On the last day to do so, voters waited patiently in long lines to cast their absentee ballots Saturday at the Hinds County Courthouse in downtown Jackson on Oct. 31, 2020. Credit: Vickie D. King/Mississippi Today

Unlike many other state legislatures, the Mississippi Legislature did not pass bills during the 2021 session that would make it more difficult to vote.

But the Mississippi Legislature also did not pass any bills that would make it easier to vote despite Mississippi being one of only seven states that do not allow no excuse early voting or no excuse voting by mail. The Mississippi Legislature essentially maintained the status quo in terms of voter access.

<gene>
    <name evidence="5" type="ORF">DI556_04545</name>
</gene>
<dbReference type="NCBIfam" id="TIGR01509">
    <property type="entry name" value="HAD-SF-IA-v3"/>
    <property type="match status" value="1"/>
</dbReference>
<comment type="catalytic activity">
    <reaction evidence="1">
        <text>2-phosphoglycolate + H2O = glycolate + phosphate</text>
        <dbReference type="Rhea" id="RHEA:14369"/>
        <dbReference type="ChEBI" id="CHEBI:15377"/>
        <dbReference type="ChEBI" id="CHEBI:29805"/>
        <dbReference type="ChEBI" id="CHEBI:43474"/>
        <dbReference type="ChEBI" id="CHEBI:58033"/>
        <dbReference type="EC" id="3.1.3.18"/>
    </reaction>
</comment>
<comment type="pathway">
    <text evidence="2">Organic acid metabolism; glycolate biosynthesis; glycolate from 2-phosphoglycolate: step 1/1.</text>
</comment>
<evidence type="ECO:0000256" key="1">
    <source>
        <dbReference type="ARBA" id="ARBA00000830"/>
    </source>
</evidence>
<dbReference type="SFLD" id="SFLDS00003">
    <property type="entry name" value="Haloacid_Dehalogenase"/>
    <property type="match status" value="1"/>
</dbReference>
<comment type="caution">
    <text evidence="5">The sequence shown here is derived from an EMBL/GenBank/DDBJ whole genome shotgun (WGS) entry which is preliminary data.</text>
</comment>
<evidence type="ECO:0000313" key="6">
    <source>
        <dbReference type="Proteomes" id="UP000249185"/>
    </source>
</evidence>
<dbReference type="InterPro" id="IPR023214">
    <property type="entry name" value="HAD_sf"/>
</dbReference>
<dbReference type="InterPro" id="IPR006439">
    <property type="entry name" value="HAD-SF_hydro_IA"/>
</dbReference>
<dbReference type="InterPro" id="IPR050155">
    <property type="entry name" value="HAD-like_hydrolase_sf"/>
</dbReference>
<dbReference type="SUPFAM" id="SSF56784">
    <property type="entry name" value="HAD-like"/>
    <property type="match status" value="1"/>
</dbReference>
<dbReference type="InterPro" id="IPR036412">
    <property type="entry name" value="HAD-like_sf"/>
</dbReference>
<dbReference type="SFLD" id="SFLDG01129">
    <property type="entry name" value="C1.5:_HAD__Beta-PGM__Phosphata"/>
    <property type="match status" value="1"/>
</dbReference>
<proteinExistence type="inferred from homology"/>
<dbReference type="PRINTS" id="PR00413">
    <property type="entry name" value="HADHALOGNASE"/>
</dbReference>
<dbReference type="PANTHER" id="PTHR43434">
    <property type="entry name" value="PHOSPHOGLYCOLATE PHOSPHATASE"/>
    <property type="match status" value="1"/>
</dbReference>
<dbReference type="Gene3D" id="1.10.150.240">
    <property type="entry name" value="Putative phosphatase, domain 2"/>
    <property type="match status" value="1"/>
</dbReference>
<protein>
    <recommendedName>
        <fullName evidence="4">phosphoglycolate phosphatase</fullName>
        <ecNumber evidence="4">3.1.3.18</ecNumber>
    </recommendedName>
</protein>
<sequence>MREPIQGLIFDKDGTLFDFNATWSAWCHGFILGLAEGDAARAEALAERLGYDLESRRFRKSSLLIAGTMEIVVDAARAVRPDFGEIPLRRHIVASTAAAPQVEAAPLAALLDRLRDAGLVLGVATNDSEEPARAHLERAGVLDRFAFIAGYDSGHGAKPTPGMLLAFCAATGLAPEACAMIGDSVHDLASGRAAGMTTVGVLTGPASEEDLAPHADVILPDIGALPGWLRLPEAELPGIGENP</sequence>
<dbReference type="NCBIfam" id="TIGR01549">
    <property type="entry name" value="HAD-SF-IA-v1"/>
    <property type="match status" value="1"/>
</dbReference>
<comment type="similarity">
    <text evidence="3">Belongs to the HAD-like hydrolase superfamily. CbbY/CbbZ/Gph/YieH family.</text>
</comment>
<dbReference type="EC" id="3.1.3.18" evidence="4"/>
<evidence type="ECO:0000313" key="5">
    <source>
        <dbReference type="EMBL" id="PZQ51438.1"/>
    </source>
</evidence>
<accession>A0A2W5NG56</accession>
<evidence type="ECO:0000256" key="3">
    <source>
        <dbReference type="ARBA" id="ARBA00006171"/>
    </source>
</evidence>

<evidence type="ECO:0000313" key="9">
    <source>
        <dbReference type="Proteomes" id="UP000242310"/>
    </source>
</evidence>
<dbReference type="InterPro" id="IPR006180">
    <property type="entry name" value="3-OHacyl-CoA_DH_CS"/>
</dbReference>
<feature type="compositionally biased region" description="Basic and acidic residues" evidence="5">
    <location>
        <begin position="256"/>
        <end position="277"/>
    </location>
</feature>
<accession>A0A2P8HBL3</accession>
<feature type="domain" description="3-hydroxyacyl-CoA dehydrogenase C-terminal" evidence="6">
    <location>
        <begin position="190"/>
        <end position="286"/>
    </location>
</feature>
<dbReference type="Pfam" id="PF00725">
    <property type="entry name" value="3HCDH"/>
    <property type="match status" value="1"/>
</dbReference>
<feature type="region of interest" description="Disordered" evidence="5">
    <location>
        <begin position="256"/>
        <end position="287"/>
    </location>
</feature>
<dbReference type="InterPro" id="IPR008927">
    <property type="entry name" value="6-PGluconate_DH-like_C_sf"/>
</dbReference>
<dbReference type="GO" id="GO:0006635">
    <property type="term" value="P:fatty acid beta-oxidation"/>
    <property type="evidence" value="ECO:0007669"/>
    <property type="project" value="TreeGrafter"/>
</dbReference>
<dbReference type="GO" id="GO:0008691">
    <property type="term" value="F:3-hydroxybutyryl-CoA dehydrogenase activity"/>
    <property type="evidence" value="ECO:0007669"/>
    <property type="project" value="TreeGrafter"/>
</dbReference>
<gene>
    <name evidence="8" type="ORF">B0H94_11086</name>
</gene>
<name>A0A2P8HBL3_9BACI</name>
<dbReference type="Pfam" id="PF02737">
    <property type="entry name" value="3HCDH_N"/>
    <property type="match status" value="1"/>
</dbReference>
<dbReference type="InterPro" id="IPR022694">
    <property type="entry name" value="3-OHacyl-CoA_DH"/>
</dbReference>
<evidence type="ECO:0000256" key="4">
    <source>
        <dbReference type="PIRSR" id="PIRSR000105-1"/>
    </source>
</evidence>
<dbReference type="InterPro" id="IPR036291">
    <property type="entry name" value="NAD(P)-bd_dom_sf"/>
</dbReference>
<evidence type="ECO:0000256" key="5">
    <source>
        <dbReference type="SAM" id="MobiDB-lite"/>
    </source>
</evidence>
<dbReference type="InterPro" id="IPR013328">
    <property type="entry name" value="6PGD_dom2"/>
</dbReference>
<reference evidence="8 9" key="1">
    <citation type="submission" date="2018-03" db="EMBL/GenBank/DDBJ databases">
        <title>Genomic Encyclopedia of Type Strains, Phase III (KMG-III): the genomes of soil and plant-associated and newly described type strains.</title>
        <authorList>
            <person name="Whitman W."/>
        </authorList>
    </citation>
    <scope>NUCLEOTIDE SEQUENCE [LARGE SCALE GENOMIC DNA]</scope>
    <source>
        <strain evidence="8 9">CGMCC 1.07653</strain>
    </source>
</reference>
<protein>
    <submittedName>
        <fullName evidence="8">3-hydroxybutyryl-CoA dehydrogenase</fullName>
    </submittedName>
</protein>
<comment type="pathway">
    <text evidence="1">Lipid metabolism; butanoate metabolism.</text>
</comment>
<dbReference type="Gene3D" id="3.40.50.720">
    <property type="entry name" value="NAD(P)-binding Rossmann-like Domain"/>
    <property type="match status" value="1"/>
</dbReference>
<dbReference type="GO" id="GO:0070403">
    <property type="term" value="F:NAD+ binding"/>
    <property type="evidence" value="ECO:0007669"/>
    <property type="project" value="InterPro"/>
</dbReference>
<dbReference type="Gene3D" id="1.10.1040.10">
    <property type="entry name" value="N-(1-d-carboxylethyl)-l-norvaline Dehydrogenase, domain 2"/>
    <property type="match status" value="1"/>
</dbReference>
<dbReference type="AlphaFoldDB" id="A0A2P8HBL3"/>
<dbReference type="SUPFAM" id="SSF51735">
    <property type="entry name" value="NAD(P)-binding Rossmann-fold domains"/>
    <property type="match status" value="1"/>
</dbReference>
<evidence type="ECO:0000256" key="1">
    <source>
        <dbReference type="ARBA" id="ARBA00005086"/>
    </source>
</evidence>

“I remain hopeful that states toward the bottom of this list like Mississippi will realize the integrity benefits of spreading out the voting over a series of days to determine any problems in the system before the polls close,” said David Becker, executive director of the Center for Election Innovation & Research.

The nonpartisan group recently released a report detailing access to early voting in each state. The report highlights states allowing no excuse early voting in person and by mail as those providing more access for voters. The report places Mississippi in the bottom six states in the nation for voting access.

Becker, a former senior attorney with the U.S. Department of Justice’s Voting Section in the administrations of both George W. Bush and Bill Clinton, said that there are other ways to measure voter access, but early voting is an integral factor in ensuring access.